Tuesday, 30 October 2012

An armchair tour of Salamanca

DVD Review: Salamanca Andrew Duff, Julia Page, Tom Dormer and Tim Saunders
This is a personal, armchair tour of the battlefield complete with detailed descriptions of the campaign, manoeuvring prior combat, stages of the battle and its outcome. Filmed on location, and in summer, it enables the viewer to see what happened at each point on the actual battlefield. The use of overlays of coloured blocks or unit names helps to make it clear precisely where on the landscape a particular action occurred.
As with the Waterloo series by the same group, this DVD features simple video backing and film of re-enactors. While I appreciate the focus on content rather than CGI, I do not find video of half a dozen re-enactors a convincing representation of massed troops in a Napoleonic battle. That said, one appreciates the effort of these dedicated enthusiasts, especially when shown close-ups of the uniforms. The crack produced by a volley from just a few muskets is LOUD! One can only guess what it would have sounded like to have had thousands of them, plus tens of cannon firing over the course of several hours!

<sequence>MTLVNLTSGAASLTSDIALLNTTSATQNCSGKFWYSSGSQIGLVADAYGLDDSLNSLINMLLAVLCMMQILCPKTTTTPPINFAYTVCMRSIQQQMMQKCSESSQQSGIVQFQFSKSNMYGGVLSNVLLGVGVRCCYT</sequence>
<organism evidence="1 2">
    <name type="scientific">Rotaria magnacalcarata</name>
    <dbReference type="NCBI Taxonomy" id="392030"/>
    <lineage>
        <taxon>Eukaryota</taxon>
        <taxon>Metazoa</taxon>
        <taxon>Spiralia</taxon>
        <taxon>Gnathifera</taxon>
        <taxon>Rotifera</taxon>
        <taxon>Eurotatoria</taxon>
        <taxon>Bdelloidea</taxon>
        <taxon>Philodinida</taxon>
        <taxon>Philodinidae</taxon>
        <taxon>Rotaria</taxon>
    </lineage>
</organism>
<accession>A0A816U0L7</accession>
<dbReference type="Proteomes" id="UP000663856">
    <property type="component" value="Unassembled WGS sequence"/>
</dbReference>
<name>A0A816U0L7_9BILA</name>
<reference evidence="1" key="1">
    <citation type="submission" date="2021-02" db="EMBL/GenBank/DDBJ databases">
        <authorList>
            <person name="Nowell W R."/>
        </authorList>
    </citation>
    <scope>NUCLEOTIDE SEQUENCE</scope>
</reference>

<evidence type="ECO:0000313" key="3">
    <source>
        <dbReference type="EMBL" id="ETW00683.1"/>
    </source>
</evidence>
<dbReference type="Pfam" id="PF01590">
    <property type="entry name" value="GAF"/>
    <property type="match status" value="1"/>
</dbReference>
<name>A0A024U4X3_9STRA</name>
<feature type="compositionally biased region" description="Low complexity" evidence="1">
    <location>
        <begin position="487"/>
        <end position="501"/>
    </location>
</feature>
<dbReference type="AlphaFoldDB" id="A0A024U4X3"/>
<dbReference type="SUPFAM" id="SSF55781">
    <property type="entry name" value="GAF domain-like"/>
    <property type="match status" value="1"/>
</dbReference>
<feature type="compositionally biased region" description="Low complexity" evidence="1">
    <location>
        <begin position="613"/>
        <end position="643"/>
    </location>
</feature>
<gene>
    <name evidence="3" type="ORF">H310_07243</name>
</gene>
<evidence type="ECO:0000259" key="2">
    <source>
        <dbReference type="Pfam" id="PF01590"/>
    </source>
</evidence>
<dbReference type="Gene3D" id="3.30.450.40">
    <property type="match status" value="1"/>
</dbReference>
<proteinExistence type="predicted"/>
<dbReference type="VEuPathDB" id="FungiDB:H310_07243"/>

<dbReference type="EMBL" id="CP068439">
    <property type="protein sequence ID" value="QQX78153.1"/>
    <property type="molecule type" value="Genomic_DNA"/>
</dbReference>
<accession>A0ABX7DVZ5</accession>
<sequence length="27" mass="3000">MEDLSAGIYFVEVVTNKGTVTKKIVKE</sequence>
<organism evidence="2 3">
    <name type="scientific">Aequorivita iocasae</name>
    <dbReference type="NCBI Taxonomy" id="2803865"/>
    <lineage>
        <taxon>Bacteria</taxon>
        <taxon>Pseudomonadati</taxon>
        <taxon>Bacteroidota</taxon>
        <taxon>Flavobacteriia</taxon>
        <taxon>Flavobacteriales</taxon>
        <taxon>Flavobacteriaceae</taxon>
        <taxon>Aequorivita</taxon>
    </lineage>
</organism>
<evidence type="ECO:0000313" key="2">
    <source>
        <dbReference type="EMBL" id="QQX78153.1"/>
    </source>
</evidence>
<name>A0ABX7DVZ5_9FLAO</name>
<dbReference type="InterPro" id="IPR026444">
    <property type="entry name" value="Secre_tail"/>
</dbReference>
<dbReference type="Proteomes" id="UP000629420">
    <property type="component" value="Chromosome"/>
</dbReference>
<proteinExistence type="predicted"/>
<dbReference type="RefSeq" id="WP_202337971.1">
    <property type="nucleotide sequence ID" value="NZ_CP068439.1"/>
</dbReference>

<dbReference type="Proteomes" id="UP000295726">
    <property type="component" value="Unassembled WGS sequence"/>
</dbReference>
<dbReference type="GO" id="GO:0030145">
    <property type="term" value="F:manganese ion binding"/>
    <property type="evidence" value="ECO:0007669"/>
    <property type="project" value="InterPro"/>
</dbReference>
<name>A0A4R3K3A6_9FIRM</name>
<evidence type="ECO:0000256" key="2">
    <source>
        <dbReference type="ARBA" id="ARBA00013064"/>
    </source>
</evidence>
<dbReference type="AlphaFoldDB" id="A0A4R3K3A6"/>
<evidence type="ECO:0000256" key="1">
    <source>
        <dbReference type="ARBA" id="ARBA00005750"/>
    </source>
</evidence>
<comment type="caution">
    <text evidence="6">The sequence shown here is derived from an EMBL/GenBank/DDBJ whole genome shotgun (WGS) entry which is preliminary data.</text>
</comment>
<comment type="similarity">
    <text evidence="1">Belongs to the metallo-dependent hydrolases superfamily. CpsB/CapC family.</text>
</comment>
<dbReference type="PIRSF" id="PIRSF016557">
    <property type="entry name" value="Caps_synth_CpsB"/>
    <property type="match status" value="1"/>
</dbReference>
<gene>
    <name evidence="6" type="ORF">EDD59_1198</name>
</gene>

The presenters are all battlefield guides and extremely knowledgeable of their subject. You won’t get the ‘slick’ presentation style that one sees on the History Channel, nor the buxom, pleasing-to-the-eye tele-historian’s who grace the mass-market history programmes here; the focus is on content! The commentary is descriptive and objective, although I was surprised, and slightly frustrated, at the anglicised mis-pronunciation of Spanish, Portuguese and French names and places, particularly from people who specialise in guided tours of these battlefields.
All in all an interesting and useful DVD. We’ll be referring to it often as we plan our belated bicentennial game of Salamanca.


  1. Never heard of this series. Thanks for the heads up!

  2. Thanks Ben. It is always pleasing to know that a post is of interest to someone else!

  3. very interesting
    we will have to take a look!


    1. I think that you will find it useful and enjoyable—I hope so!